To date, scientific research has played an important role in early-childhood education policy and practice. It has provided us with core knowledge about the role of early learning experiences and environments in shaping child development, shed some light on whether and how early education programs work, and has, at times, addressed key questions about policy and programming—whether measuring the impact of different curricular and instructional approaches or how to structure the preschool day.
But the research has also provided an incomplete picture. To make early education’s case, the field has relied primarily on a handful of seminal studies—most of which began in the 1960s and 1970s—that were conducted with small samples not reflective of the overall population and often focused on one specific program or model. This heavy reliance on a small set of outdated studies for our best evidence on preschool’s effects has rightfully fueled skepticism about early education’s value in today’s policymaking and advocacy conversations.
Nationwide, only 2 in 10 children have access to a high-quality early education experience. Research in the last decade about the effects of preschool on children’s learning and development shows that high-quality experiences are linked to better learning outcomes, but also underscores the challenge of designing and implementing high-quality education for all students.
There is a narrow focus on questions of whether or not preschool “works.” What we’re missing is clear consensus on the ingredients for a widespread improvement strategy that is effective across today’s populations of students and the variety of early education contexts.
What do we, as two researchers studying early-childhood education, think would make the difference? We need a new generation of relevant, rigorous, large-scale research to inform a scalable improvement strategy for early education. This research should explore how different types of classrooms where young children spend their time have an impact on how they learn and grow, thereby providing current and more accurate data to bear on scaling practices and policies.
We need a new generation of relevant, rigorous, large-scale research to inform a scalable improvement strategy for early education."
Getting to a place of evidence-based policymaking for improvement demands a body of evidence that captures and reflects demographic shifts in the population over the last several decades, particularly with respect to linguistic and cultural diversity and increasing immigration rates. Research also needs to reflect an awareness of how childhood stress and trauma affect learning. Critically, early-childhood research must also capture the growing number of children (upwards of 75 percent) who are currently in some sort of early-childhood setting and reflect that current landscape, ranging from informal care at home to group-based family or community settings to public or private preschools.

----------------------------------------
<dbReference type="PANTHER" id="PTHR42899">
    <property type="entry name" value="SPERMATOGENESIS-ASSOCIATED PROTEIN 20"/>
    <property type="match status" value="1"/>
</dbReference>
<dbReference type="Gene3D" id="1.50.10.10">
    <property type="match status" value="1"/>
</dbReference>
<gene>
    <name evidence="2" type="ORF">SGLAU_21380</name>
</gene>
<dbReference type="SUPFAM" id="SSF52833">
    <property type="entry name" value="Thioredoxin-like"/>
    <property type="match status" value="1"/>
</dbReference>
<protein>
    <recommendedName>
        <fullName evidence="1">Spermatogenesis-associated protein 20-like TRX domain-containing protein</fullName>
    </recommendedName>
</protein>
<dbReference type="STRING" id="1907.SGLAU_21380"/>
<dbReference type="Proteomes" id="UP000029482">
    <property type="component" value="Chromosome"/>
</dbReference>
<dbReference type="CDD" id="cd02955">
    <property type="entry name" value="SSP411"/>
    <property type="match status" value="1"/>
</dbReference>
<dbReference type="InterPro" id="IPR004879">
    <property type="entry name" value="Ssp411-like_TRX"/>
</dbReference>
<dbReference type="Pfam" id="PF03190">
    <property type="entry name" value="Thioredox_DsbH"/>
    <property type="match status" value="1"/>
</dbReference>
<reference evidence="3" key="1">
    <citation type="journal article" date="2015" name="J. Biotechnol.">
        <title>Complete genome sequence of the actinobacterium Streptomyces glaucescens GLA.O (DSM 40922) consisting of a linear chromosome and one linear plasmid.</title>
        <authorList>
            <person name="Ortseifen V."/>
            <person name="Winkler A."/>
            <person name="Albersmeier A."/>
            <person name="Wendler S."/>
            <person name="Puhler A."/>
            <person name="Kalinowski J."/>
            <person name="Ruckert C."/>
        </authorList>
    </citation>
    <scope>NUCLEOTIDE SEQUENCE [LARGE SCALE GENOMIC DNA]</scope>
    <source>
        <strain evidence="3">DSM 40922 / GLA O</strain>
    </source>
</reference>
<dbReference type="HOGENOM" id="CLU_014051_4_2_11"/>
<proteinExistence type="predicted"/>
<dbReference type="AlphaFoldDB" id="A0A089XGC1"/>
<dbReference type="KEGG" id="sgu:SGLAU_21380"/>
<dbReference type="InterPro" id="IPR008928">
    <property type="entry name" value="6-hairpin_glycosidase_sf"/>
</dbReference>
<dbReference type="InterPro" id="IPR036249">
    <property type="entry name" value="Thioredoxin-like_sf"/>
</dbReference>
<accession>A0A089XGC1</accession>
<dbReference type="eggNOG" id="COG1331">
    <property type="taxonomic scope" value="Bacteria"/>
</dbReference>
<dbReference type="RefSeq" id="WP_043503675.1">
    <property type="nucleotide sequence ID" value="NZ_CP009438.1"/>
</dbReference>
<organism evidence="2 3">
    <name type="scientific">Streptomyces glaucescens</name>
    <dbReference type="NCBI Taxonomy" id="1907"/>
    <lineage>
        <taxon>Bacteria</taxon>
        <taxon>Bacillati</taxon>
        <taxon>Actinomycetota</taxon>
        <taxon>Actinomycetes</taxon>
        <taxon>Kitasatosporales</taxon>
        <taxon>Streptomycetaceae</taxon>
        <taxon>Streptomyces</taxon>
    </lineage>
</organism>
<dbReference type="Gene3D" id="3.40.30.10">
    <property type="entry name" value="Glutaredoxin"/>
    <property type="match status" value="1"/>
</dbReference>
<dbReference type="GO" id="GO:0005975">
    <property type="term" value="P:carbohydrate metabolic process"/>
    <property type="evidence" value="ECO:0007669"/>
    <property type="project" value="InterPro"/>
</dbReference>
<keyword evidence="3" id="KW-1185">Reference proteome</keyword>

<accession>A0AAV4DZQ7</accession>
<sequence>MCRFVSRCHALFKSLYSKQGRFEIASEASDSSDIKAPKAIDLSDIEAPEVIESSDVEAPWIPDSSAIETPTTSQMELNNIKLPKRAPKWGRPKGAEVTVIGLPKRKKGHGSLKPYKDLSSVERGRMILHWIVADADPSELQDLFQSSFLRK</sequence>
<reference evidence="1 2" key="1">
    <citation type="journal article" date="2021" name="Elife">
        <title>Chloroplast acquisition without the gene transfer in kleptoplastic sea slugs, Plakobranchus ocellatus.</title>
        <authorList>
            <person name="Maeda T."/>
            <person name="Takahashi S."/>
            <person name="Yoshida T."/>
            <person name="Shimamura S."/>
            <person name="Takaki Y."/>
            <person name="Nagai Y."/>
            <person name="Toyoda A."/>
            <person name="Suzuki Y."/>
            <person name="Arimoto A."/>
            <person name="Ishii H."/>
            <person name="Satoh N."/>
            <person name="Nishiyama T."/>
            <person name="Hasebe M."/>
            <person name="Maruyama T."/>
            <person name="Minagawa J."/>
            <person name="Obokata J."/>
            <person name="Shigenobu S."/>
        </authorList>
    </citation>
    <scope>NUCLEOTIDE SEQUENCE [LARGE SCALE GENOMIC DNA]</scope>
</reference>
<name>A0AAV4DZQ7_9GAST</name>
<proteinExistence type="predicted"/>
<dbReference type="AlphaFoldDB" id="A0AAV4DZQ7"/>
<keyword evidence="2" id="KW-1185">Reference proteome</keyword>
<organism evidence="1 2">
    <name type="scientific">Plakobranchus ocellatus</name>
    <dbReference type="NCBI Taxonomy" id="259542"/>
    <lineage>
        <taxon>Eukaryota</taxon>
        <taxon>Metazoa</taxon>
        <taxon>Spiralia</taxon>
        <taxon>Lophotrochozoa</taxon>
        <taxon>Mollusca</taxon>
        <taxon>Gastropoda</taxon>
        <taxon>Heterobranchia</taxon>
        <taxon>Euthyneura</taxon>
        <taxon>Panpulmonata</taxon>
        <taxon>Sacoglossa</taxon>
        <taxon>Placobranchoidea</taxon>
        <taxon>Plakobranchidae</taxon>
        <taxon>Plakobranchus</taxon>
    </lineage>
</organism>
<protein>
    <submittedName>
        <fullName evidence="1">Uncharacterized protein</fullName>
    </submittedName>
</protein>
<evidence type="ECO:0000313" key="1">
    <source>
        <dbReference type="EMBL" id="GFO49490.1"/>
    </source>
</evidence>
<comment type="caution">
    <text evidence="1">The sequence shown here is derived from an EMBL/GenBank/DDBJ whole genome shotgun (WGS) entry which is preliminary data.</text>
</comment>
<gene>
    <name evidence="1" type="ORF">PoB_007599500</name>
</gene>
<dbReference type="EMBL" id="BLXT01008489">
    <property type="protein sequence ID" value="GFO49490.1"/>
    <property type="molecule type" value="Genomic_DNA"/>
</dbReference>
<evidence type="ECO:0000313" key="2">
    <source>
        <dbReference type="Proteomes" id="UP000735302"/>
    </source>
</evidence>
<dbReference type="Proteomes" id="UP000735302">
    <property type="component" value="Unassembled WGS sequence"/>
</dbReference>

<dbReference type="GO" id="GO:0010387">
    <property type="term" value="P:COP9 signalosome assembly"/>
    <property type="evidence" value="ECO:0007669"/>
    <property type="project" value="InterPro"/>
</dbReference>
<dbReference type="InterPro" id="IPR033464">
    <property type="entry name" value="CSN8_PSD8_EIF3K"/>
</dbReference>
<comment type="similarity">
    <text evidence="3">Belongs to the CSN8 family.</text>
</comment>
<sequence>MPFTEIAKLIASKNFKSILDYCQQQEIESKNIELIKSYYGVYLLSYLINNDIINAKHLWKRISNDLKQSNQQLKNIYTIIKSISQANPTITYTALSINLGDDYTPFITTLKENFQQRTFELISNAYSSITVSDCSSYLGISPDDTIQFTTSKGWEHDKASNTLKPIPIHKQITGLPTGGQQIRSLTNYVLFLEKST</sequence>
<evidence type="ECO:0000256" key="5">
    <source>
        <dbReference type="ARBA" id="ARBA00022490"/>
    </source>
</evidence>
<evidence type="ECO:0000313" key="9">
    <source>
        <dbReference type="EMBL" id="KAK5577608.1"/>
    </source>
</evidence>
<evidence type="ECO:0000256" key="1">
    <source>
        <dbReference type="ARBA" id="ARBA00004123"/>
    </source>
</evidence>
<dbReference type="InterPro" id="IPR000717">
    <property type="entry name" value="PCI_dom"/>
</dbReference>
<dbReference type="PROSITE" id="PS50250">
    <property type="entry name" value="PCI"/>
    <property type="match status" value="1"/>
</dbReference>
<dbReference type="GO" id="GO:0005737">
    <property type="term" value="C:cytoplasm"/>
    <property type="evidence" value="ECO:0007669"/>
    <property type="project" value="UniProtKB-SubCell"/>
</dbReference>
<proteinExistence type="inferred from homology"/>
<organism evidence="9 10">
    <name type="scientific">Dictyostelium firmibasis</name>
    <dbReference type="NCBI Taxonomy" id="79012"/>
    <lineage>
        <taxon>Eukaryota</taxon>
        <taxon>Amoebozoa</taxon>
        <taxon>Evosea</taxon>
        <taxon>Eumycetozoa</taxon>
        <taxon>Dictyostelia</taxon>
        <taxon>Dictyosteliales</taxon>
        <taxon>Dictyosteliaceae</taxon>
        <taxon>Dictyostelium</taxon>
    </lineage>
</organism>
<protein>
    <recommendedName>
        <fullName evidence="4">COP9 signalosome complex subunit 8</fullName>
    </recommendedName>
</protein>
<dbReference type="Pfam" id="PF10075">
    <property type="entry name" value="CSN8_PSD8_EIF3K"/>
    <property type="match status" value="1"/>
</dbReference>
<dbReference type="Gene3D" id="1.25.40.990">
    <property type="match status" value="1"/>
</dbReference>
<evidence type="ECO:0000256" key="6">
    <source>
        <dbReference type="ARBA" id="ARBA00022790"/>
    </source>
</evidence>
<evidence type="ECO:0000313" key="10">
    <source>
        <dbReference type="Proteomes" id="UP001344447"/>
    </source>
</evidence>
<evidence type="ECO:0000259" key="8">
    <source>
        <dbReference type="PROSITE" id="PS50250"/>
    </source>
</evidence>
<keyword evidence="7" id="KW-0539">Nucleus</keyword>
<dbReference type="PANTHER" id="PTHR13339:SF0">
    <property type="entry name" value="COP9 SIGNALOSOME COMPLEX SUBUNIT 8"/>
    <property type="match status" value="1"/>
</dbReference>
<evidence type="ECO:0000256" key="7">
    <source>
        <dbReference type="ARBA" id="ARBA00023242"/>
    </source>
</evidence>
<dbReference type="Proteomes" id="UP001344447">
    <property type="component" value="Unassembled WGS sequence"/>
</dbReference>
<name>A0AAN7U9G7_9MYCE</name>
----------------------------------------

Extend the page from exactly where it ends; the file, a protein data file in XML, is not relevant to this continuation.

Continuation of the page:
In 2017, we launched our own longitudinal study, which seeks to find out exactly what today’s preschoolers need and how to deliver it. We hope it will serve as a model for states across the nation who are ready to build the next generation of scientific research in early education and care. The study is beginning with a statewide representative sample of 3- and 4-year-olds in Massachusetts who are in public, community, or parochial pre-K or in child care with parents, guardians, or relatives. We plan to follow children and families for several decades, as they transition from early education to formal schooling and beyond.
Ultimately, we hope to build a research blueprint that other states and research groups can adapt, thereby creating a richer portrait of the experiences of young children across the nation in their first years of education. Quantitative and qualitative information about early education and care settings, about family and provider experiences, and about the way children learn will, we hope, inform solutions for improvement.
Other researchers in this space should adjust their practices to spend less time on comprehensive interventions that do not lend themselves to scale and more time partnering with practitioners and policymakers to address everyday problems and identify concrete solutions for early education.
District and school leaders, educators, and early education providers face significant hurdles to deliver on the promise of early education. Only through scientific research can we shed light on the features of settings that boost children’s development, help set expectations for providers and policymakers, equip educators with knowledge and strategies to cultivate optimal learning experiences, and ultimately benefit children.